35. What is the only approved Glycopeptide for the U.S.?
  36. What are some Vancomycin resistant species isolated?
    • Enterococcus
    • Staph aureus
  37. How do Quinolones work?
    • Inhibit DNA activity by inactivating DNA gyrase
    • Newer agents are known as fluoroquinolones
  38. What are some examples of Fluoroquinolones (Quinolones)?
    • Ciprofloxacin
    • Levofloxacin
  39. How do Polymyxins work?
    • Disrupt plasma membranes
    • Used to treat infections caused by gram-negative bacteria
  40. What are some examples of Polymyxins?
    • Polymixin B
    • Polymixin E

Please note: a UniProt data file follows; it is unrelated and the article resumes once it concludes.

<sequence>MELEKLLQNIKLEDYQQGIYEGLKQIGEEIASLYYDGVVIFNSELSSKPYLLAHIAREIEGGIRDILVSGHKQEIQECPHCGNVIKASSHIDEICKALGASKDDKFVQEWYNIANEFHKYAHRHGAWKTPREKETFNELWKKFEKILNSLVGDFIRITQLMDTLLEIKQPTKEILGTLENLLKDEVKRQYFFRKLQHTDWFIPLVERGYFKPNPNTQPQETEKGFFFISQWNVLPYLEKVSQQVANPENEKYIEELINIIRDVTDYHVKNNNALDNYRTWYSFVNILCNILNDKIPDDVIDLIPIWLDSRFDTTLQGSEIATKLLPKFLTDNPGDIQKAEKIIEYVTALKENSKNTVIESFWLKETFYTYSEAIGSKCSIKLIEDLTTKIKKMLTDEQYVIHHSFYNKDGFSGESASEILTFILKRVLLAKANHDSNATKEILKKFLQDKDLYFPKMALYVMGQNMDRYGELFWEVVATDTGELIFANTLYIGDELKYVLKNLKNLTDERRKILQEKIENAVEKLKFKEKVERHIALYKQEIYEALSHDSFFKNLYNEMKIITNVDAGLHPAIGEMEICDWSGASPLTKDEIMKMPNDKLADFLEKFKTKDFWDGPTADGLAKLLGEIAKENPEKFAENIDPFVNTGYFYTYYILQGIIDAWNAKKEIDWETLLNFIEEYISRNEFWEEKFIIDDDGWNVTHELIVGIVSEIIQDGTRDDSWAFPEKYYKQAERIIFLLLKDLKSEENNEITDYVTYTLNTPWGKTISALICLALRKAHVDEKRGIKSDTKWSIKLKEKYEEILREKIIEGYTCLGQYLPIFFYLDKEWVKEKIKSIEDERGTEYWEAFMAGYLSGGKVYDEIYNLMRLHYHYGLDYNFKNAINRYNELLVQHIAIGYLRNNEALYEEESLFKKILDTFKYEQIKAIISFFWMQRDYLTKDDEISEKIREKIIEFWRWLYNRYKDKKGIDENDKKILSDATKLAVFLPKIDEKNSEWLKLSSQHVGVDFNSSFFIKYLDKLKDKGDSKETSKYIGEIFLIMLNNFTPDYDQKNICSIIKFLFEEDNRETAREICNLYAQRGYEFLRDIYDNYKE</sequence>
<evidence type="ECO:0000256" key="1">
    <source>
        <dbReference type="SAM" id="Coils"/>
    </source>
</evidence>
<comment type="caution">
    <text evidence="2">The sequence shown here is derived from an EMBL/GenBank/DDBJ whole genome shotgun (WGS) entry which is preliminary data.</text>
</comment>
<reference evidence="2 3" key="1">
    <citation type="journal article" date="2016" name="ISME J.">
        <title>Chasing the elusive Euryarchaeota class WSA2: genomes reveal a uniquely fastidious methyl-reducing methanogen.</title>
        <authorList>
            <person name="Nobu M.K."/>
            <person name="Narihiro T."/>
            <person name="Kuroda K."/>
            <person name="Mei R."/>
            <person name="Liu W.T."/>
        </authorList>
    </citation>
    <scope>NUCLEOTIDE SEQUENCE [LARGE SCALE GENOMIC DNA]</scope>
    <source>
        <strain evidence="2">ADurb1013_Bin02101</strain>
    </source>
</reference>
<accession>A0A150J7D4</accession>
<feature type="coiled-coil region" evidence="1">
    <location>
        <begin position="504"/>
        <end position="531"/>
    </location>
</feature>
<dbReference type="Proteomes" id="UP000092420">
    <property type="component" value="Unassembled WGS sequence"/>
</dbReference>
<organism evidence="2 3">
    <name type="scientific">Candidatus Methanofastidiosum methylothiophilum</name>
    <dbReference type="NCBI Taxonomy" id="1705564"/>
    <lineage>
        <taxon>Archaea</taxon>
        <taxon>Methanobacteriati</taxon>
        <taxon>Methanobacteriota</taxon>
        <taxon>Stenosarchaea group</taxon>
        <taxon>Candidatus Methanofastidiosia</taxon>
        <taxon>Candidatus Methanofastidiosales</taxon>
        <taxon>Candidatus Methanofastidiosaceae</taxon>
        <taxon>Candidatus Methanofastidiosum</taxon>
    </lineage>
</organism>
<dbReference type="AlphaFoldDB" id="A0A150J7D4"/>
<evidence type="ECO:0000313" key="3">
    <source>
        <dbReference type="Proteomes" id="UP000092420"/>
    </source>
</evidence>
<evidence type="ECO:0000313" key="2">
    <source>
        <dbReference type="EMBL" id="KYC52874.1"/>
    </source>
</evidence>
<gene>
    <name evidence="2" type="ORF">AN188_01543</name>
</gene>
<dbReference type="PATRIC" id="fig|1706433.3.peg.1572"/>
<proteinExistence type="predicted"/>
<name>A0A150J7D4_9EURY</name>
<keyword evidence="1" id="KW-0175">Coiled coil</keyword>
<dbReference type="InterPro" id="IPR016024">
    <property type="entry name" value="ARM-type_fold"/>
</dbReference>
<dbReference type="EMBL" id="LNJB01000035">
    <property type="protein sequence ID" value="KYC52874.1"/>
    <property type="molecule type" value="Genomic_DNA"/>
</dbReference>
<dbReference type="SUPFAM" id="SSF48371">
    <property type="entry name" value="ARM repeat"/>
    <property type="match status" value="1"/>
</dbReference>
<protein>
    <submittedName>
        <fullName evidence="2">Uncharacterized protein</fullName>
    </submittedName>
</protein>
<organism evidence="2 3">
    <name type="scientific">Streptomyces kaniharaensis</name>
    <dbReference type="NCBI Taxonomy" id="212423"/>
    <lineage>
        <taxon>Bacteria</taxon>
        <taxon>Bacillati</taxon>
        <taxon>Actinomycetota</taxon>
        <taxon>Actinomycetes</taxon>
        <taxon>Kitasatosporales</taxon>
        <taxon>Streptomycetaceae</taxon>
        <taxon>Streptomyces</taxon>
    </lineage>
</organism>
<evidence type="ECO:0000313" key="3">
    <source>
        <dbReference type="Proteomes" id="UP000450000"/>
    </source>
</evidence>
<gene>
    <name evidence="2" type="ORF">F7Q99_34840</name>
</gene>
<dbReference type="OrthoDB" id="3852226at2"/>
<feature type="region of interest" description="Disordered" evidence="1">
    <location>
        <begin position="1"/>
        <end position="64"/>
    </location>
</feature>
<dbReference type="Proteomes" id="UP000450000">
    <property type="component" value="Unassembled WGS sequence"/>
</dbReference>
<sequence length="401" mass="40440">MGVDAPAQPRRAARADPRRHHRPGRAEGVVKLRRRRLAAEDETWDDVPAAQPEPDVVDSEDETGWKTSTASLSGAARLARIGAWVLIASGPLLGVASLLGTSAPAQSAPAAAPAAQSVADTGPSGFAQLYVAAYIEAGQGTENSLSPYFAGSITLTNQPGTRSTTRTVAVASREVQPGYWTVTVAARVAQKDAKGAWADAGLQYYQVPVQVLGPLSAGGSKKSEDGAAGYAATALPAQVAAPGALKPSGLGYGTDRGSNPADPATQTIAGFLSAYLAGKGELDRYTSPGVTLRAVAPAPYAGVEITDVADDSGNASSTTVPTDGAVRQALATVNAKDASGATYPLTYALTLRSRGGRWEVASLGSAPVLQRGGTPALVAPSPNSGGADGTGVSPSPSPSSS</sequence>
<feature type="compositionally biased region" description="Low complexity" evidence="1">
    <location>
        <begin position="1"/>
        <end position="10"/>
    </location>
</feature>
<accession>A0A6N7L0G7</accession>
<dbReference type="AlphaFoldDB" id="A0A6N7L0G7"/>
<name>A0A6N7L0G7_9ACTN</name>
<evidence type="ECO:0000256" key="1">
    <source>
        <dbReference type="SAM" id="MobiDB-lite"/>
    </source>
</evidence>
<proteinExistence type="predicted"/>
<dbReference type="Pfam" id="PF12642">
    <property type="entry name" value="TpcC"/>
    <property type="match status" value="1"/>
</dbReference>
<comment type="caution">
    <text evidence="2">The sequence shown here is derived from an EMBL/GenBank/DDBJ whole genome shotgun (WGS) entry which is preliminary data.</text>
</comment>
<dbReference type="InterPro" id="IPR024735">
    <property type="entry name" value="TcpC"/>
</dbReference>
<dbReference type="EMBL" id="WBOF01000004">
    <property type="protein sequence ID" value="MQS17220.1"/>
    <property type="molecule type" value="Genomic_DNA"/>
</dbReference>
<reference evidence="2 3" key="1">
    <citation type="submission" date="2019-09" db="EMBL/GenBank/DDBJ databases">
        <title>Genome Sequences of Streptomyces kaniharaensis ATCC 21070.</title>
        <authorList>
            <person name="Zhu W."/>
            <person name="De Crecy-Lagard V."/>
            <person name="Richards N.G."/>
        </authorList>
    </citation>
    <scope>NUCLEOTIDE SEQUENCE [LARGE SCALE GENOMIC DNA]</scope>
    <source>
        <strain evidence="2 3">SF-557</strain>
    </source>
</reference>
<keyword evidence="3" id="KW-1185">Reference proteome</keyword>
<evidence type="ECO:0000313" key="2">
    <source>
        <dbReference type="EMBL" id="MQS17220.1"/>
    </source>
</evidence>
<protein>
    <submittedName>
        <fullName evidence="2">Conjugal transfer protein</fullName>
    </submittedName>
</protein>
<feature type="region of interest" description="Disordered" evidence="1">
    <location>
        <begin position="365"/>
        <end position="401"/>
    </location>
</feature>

41. How do Nitrofurantoins work?
    • Inhibits bacterial enzymes
    • Used to treat UTIs
  42. Define antibiotic
    • Molecule produced my microorganism that inhibits the growth of other microorganisms
    • Antibiotics can also be synthetic
  43. Define Cidal
    • Kills microorganisms
    • (i.e. bactericidal compound kills bacteria)
  44. Define Static
    • Inhibits the growth of microorganisms
    • (i.e. bacteristatic compound inhibits bacterial growth)
  45. Define Synergy
    When 2 or more antimicrobials are used and the combined effect is greater than what would be expected for the simple additive effect of the agents
  46. What does Narrow-spectrum antimicrobial agent mean?
    Limitied range of action
  47. What does Broad-spectrum antimicrobial agent mean?
    Active against a wide range of bacteria
Card Set
Antimicrobial Agents and Antimicrobial Susceptibility Testing
Antimicrobial Susceptibility Testing, Classes of Antimicrobials, Definitions